For anyone unfamiliar with the music of Leo Blech, here’s the perfect opportunity to fill that gap. This is the world premiere recording of the German composer's fifth opera Alpenkönig und Menschenfeind (The Alpine King and the Misanthrope), which was first performed in Dresden in 1903. Highbrow opera meets folksy farce in the work, with sumptuous and splendidly orchestrated music that lies somewhere between Wagner and Humperdinck. Hitler’s anti-Semitic policies forced Blech into exile in 1937. All of his music was subsequently banned and, once the Nazi horror was over, it never returned. Now you can hear what we've all been missing in this splendid Aachen Opera House production conducted by Christopher Ward.
This is the latest instalment in Capriccio's project to record all 19 available versions of the Bruckner symphonies under the unifying force of conductor Marcus Poschner. Critical response to the albums released to date confirm that we have a world-beating edition in the making: ‘I cannot imagine anyone being disappointed by this superb recording.’ (MusicWeb International on Symphony 4/C8083); ‘This performance is impeccable.’ (BBC Music Magazine on Symphony 0/C8082); ‘This is without a doubt one of the finest versions of this epic symphony available.’ (ClassicsToday.com on Symphony 8/C8081; ‘This [interpretation] succeeds in an astonishingly relaxed way between the big line and the detailed work.’ (Pizzicato on Symphony 6/C8080) Now we have the Third Symphony in its original 1873 version. Poschner will present the work at all stages of its subsequent pruning, but this is the obvious point at which to start.
This release will certainly turn the heads of Verdi collectors, being the first audiovisual recording of the opera that began life as Gustavo III, before the Neapolitan and Roman authorities censored the work, demanding its libretto, location and title be changed. The opera premiered in 1859 as Un ballo in maschera. The libretto used for this production, however, is Verdi's original that sets the action in Sweden, before the censors demanded it be moved to Boston. This recording, filmed at the Teatro Regio di Parma during the 2021 Verdi Festival, features an excellent cast of singers and ‘the magnificent conducting of Roberto Abbado.’ (La Repubblica.it)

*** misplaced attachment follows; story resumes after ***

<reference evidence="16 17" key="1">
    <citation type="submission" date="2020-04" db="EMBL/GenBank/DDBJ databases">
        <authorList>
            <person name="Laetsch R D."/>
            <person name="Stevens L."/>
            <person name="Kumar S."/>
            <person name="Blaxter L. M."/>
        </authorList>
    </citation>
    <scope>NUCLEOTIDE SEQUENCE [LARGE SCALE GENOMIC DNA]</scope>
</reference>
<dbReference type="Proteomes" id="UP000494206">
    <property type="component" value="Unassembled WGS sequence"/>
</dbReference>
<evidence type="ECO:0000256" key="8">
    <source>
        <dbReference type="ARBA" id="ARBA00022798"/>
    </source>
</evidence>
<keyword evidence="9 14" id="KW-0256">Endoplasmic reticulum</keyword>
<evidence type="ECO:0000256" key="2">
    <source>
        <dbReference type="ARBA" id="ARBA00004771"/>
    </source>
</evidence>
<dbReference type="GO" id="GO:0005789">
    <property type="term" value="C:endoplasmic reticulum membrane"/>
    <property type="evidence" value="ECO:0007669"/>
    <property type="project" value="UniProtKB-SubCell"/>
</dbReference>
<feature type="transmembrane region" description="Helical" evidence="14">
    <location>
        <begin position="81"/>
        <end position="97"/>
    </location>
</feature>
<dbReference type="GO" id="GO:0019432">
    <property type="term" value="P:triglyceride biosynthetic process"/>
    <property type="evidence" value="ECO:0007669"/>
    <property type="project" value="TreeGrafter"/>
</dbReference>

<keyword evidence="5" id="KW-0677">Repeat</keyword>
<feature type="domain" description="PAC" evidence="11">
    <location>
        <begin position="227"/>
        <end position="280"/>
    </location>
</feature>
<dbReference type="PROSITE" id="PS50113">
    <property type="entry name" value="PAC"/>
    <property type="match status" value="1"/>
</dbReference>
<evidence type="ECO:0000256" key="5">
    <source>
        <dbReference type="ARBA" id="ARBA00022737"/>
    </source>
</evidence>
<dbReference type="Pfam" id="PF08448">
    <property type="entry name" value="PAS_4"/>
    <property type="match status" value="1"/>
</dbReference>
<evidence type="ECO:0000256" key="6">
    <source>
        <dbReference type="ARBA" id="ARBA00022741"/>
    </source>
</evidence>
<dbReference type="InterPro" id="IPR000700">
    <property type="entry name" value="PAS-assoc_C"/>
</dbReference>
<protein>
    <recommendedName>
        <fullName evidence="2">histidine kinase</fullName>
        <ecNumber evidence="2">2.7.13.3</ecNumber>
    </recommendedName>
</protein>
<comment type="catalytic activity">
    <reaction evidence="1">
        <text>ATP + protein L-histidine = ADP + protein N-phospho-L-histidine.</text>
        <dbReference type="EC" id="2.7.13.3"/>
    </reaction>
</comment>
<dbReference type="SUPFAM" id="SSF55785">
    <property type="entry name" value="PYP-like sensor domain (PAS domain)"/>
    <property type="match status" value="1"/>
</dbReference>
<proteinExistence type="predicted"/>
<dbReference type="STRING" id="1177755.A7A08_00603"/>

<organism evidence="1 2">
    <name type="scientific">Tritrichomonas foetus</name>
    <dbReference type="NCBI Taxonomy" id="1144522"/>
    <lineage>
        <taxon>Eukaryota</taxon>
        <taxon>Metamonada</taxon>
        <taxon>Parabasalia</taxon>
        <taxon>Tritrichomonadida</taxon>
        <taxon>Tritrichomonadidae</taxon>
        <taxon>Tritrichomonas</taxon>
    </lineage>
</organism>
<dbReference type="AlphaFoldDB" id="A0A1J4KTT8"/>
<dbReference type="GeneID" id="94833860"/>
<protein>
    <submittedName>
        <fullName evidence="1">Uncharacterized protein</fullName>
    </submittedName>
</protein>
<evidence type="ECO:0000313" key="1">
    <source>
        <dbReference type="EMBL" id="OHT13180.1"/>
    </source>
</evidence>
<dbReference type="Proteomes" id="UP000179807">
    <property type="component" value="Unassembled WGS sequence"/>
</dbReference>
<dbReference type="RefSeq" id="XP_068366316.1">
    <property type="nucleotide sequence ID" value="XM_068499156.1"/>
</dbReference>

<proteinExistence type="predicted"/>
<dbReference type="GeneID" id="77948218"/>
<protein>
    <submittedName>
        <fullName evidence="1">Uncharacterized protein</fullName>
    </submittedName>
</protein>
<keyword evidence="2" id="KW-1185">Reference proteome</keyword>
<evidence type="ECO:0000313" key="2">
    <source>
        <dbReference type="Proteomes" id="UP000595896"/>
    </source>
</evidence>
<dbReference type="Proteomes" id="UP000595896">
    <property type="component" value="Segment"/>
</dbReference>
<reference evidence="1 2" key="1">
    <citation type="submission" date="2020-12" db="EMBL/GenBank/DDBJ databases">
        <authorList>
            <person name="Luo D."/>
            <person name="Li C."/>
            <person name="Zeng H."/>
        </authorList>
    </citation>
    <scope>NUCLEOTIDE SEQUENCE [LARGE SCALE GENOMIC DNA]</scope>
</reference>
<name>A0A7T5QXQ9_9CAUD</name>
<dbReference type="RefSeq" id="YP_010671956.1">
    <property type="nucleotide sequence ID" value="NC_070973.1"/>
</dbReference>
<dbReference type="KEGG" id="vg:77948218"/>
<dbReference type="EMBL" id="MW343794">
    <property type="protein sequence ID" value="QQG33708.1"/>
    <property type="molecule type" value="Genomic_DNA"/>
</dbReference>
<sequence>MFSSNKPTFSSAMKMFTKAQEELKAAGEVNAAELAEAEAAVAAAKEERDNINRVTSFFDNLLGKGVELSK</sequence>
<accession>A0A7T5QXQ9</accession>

This is the third instalment in a four-volume edition of Medtner's complete piano sonatas, considered by many to be the most significant achievement in the genre by any major composer since Beethoven. Canadian pianist Paul Stewart will no doubt impress the critics as convincingly as he did in his first two volumes: ‘unfailing mastery and acute stylistic awareness … Paul Stewart adds a voice of exceptional distinction, finely presented and recorded.’ (Gramophone on Vol. 1/GP617); ‘His ability to bring out the poetry in Medtner is impressive … a hugely satisfying experience.’ (MusicWeb International on Vol. 2/GP618) Stewart has been an acknowledged master of Medtner for many years and has performed his solo works, chamber music and concertos around the world. All of which marks this latest release an unmissable part of a stand-out series.
This 6-CD box set of Villa-Lobos' 17 string quartets joins the popular Naxos editions of his Complete Symphonies (8.506039) and the Bachianas Brasileiras (8.557460-62). With only one other complete recording of the quartets available, these fresh and detailed performances by the Danubius Quartet represent strong competition, not least because of the excellent production standards the recordings achieved in the Rottenbiller Studio, a legendary venue considered to be the ‘Abbey Road’ of Budapest. While drawing on Brazilian musical folklore in the quartets, Villa-Lobos also displays daring artistry and spontaneous invention in music that ranges from austere polyphony to compelling expressiveness and virtuosity. The result is one of the most distinctive bodies of chamber works in 20th-century music, with this compendium of the repertoire arguably the most distinguished.